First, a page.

Article Two – How did we get here?
The Royal Commission into Misconduct in the Banking, Superannuation and Financial Services Industry has thrown the spotlight on corporate governance and culture at some of Australia’s largest and oldest companies. The almost daily acknowledgement of errors (or worse) by senior executives and CEOs for a litany of issues has exposed serious concerns, not only about how these companies are governed, but also about the people working for them. Against this backdrop, we have to ask ourselves how corporate Australia got into this position.
As with the crash of an airplane, there are typically multiple factors contributing to the issues being brought up at the Royal Commission. Most concerning, are the claims that boards and even CEOs did not know about the issues, the most obvious inference being that internal controls have, to some extent, broken down within those companies. In almost every instance, you can be sure that there was a policy, procedure or code of conduct covering the issues raised by the Royal Commission, but these were not followed and the breaches were not reported within the organisation to the requisite extent. Such behaviour indicates two things: first, that people were taking action in opposition to stated company policy (‘people risk’); and second, that accountability is lacking within those organisations.
‘People risk’ arises when an individual has an incentive to act in a certain way with a perceived low level of risk, often collectively referred to as the ‘shadow culture’ of an organisation. The most obvious example of people risk uncovered by the Royal Commission has been the remuneration of financial planners, which has created an incentive to sell products which pay them the greatest commission, rather than what is best for the client. Examples of $30,000 individual commissions lay bare the powerful personal incentives, but also the relatively low level of perceived risk of detection and prosecution in giving bad advice.1
The failure of detection is itself, a complex issue. It is (in part) the result of years of cost cutting post GFC, which has seen middle management roles whittled away, as well as a reduction in the level of internal oversight. Most importantly, it has reduced the number of people needed to participate in a course of behaviour, thereby making it more probable. If you add the drive for revenue at an organisational level to this, its impact on career prospects at a personal level via the individualisation of revenue targets and the general failure of whistleblowing, it becomes easy to see why some of these practises were able to occur.
But these organisations are not operating in a vacuum, indeed they are regulated by both the Australian Securities and Investments Commission (ASIC) and Australian Prudential Regulation Authority (APRA) and are subject to annual audits by the latter, so why have they failed here? Part of the answer is that, like the boards of the companies involved, the regulators rely on the information provided as they did in 20 instances with AMP.2 Shadow culture will do that; it relies on breakdowns in processes in specific areas and particularly a lack of direct oversight.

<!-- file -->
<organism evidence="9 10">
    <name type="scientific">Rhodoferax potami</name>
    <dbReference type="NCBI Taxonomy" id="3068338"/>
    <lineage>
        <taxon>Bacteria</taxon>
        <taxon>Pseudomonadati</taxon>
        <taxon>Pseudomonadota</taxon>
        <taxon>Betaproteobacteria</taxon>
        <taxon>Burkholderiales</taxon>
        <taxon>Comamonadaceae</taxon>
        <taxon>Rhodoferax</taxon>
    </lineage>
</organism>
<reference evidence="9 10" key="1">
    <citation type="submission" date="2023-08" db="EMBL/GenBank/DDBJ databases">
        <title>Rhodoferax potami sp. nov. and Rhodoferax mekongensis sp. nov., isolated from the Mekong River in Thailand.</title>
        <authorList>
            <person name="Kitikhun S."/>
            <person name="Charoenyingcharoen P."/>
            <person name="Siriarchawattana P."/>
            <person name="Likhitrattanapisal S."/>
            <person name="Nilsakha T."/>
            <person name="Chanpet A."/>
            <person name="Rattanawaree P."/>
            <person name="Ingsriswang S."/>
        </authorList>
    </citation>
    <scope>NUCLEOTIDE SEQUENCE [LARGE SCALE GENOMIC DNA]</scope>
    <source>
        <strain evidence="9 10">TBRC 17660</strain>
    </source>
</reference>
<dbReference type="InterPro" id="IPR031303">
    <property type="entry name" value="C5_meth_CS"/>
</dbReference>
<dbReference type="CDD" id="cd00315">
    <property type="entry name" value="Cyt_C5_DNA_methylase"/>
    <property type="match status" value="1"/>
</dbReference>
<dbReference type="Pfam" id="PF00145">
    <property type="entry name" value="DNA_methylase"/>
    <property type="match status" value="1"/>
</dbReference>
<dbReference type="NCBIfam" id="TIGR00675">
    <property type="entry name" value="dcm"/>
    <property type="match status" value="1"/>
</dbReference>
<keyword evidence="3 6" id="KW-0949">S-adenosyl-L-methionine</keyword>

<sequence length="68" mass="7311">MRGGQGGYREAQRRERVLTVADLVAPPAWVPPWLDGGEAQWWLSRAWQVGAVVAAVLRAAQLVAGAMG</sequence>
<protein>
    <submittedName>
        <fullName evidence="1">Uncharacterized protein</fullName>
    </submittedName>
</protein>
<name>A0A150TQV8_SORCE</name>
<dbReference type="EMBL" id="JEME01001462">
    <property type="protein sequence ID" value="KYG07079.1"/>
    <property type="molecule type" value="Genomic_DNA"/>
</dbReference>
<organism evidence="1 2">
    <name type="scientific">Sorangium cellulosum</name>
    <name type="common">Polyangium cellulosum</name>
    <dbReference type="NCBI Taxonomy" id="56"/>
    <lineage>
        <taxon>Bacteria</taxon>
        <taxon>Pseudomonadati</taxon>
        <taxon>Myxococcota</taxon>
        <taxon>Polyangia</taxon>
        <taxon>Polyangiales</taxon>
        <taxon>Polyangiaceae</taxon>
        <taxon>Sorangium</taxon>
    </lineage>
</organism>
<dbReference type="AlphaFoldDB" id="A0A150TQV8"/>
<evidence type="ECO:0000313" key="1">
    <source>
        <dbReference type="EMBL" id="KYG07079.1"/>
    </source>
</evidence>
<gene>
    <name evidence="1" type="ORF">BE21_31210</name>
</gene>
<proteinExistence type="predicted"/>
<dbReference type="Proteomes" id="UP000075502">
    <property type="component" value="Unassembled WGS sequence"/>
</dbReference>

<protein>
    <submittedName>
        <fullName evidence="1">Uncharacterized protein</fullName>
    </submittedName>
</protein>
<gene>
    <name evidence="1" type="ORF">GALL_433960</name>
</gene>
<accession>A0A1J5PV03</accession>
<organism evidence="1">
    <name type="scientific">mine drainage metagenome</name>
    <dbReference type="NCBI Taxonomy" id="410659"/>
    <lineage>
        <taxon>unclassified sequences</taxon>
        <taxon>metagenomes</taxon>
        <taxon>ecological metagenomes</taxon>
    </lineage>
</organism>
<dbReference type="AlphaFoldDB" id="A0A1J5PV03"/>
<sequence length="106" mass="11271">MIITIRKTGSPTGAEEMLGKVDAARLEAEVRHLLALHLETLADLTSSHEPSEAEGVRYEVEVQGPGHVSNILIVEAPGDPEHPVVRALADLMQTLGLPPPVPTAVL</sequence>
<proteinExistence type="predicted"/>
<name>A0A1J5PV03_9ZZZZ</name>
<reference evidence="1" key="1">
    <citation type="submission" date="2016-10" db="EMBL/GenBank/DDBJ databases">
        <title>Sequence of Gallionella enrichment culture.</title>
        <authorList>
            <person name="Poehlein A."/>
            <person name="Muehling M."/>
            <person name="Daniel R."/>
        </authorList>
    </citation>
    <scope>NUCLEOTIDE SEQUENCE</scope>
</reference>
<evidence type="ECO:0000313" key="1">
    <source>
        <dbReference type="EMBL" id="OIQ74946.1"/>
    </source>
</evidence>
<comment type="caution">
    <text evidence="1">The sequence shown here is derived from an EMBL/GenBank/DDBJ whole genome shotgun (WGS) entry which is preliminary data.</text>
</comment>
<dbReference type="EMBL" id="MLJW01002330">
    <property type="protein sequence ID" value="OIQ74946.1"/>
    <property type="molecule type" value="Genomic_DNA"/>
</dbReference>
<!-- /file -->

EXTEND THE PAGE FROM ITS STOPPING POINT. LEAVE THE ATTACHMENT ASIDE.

The other part of the answer is that neither the regulators nor the financial institutions have a sufficient incentive to address problems being raised by the public.3 Regulators are not sufficiently funded, with the government actually cutting ASIC’s funding by $28 million over three years in this year’s budget,4 to either adequately review complaints or prioritise these cases of seemingly ad hoc individual harm versus issues of broader malfeasance. Financial institutions appear to have viewed these issues as isolated examples, tending to settle with complainants rather than recognise them as an indicator of potential systemic issues. As a result, they have often been unaware of the risks they have been running within their businesses and the potential for reputational and financial damage.
So where does that leave us now?
The most likely answer is with greater regulation. With the introduction of the Banking Executive Accountability Regime (BEAR), which comes into effect this year,5 we have already seen the Australian Government announce greater penalties—both personal and corporate—with more to come after the Royal Commission has delivered its recommendations, but detection remains the key. Huge penalties are ineffective if the perceived risk of detection is low. Boards and regulators need to find proactive ways to measure people risk and manage it accordingly. Until they do, the events of the Royal Commission will continue to play out across the whole community, not just the banks and the finance sector.
This is the tip of the iceberg.